Immigration

Bush’s Message: I Won’t Enforce Laws We Have Until I Get the Laws I Want

President Bush tonight gave a hopeful speech on immigration reform. And by that I mean he hopes you believe his speech. Unfortunately for Mr. Bush, and for our nation, the American people no longer trust the leaders of either party to make an earnest effort to enforce the law when it comes to stopping the corruption of illegal immigration.

Perhaps trust is so totally lacking because Mr. Bush has been President now for five years and has done nothing to seriously address the issue of uncontrolled borders until tonight. Indeed, illegal border infiltration and visa fraud have gotten far worse during his presidency.

Yet these problems did not seem to bother Mr. Bush until backlash against them threatened his long-desired “temporary” guest-worker program and a stealth amnesty for the 10 million to 20 million immigration criminals already here. (And bear in mind that legalization, whether we call it “amnesty” or “earned citizenship” or any other name, will allow these 10 million to 20 million to bring their extended families into the United States under family reunification laws, so we are really talking about legalizing around 40 million persons, most of whom are not yet in the country at all.)

Or perhaps mistrust of our leaders over “comprehensive” immigration reform is so total because we’ve been sold that bridge once before. In 1986, we were told that simply enforcing our existing immigration laws was an unrealistic approach and so we had no choice but to allow Congress to pass a comprehensive reform bill—one that included both increased law enforcement and an amnesty of the 3 million immigration criminals already in America. Common sense dictated a “carrot and stick” approach, we were told. Congress gave away the carrots just fine, but somehow it never got around to using the stick.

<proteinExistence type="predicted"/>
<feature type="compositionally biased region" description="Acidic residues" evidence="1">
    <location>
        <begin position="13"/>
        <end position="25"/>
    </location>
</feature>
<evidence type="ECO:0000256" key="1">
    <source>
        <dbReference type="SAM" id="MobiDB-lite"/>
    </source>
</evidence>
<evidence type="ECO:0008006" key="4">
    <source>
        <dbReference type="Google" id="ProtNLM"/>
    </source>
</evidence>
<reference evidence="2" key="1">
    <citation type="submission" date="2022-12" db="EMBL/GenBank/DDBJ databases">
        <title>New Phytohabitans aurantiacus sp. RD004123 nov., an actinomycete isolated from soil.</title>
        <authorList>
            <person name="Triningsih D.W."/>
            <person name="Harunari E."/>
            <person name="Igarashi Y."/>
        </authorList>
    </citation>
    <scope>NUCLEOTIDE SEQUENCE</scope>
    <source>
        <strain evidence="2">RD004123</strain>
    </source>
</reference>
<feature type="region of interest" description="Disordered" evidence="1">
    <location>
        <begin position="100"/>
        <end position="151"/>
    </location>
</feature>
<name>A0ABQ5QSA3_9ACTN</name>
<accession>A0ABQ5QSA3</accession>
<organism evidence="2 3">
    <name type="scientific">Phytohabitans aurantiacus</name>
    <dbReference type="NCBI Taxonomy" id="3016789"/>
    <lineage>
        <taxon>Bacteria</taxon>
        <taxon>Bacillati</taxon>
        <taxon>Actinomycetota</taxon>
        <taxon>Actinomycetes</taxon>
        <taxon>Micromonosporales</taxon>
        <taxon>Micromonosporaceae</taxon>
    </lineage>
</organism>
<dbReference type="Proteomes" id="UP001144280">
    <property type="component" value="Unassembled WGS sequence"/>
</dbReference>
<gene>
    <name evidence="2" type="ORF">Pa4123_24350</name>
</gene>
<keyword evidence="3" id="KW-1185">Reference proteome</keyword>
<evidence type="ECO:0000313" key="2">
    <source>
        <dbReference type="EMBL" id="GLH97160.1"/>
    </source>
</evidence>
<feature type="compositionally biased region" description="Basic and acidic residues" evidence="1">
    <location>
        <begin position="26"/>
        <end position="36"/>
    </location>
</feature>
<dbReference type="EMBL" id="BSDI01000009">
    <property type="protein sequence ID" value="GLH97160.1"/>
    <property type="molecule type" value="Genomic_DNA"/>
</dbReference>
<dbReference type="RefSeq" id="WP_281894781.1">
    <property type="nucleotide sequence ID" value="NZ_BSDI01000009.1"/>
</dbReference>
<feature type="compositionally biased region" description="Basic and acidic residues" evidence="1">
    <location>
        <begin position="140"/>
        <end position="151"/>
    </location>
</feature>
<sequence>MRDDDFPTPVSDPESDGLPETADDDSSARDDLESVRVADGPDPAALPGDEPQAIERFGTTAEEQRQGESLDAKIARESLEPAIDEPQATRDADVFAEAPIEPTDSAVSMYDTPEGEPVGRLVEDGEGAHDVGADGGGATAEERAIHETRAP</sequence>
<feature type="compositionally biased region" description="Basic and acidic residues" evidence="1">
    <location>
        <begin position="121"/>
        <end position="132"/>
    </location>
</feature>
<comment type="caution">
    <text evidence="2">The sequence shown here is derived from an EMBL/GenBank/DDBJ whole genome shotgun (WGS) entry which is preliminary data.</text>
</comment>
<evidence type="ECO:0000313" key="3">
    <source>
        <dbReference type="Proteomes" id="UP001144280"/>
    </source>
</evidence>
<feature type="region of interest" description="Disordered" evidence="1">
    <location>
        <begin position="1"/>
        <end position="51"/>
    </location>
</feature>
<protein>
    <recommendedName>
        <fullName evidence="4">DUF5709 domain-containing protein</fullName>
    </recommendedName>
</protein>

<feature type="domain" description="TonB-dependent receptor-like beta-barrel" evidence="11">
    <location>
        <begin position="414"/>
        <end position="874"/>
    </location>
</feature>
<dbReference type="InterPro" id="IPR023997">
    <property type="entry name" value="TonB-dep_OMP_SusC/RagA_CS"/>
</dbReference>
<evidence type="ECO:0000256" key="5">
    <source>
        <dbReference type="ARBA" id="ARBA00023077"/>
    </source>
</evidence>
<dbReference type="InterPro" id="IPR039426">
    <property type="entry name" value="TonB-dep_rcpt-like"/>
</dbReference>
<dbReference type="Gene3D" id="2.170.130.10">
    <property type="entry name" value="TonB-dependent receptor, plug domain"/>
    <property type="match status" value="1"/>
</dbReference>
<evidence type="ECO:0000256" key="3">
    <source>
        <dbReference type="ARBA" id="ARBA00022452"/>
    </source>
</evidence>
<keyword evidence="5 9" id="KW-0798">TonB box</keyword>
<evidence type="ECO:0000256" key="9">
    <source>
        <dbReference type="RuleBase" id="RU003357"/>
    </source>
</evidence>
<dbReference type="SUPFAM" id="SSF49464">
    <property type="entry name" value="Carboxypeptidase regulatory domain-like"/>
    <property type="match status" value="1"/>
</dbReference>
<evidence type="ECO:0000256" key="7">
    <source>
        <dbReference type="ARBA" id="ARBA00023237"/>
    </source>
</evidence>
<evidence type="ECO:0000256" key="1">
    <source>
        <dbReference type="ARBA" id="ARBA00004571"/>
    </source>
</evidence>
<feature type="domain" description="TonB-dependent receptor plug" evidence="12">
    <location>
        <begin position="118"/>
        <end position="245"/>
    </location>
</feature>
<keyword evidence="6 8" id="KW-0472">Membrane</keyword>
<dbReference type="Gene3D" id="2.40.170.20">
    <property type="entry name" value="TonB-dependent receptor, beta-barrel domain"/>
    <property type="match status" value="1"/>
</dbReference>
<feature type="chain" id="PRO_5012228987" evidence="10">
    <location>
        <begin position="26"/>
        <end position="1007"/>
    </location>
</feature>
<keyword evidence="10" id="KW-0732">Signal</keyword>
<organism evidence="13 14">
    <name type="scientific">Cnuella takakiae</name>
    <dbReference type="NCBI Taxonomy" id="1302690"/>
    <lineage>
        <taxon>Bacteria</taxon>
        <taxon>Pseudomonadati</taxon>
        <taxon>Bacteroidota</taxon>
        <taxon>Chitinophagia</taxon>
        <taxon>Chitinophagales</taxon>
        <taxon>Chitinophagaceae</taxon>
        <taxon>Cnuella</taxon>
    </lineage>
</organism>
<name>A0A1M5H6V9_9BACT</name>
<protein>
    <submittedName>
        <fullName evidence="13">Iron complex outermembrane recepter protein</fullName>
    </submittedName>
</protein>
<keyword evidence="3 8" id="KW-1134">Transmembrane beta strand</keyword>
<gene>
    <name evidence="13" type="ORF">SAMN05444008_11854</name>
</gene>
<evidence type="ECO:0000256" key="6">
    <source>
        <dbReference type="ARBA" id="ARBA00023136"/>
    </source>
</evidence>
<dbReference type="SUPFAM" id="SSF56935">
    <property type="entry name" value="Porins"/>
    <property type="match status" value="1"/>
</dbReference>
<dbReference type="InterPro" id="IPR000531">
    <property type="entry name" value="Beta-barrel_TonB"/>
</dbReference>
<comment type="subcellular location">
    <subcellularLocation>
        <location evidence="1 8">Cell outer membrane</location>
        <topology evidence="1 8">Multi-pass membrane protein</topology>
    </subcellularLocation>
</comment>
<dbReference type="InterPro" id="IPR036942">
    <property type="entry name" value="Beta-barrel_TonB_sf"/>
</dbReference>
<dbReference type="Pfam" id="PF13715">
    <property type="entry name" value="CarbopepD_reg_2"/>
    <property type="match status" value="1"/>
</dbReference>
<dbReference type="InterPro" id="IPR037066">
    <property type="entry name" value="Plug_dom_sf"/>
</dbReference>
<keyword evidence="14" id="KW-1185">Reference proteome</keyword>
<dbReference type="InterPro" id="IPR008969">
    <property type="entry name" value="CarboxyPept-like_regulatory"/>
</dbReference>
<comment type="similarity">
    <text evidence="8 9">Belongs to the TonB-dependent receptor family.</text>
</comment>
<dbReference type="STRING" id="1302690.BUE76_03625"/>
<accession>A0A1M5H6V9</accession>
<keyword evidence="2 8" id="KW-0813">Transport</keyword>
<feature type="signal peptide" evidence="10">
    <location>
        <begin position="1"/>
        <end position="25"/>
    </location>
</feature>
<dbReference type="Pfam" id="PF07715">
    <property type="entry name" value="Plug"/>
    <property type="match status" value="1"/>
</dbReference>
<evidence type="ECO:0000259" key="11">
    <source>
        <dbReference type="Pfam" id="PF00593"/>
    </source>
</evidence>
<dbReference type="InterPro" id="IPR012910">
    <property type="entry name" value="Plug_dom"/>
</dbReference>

As a direct result, today our illegal immigration problem has grown from a quaint 3 million to at least 11 million—and by some estimates 20 million. Far from bringing people “out of the shadows” as was promised, “comprehensive” reform spread the shadow of illegal immigration across the entire nation. What was mostly a border state problem is now a truly national problem. Does anyone really believe that applying the same approach today will produce a different result?

The President’s promise of enforcement as part of a “comprehensive” plan is thus simply unbelievable in light of past performance. But worse yet, it is now just plain irresponsible. Every one of the President’s proposals for increased security could be passed quickly, if they were not tied to a guest worker amnesty. Indeed, all of them could have already been passed and signed into law if they weren’t being used as sugar to coat the bitter pill of legalization for millions of illegal aliens. But the President and Senators John McCain and Teddy Kennedy (as well as others) want the amnesty giveaway so badly that they refuse to allow the Senate to vote on the enforcement measures as a separate bill, as the House of Representatives has done.

Essentially, they have offered the American people a take it or leave it deal: give us our guest worker amnesty, or we will let the whole world across our open borders until you do. Give us the laws we want, or we will not enforce the laws we already have.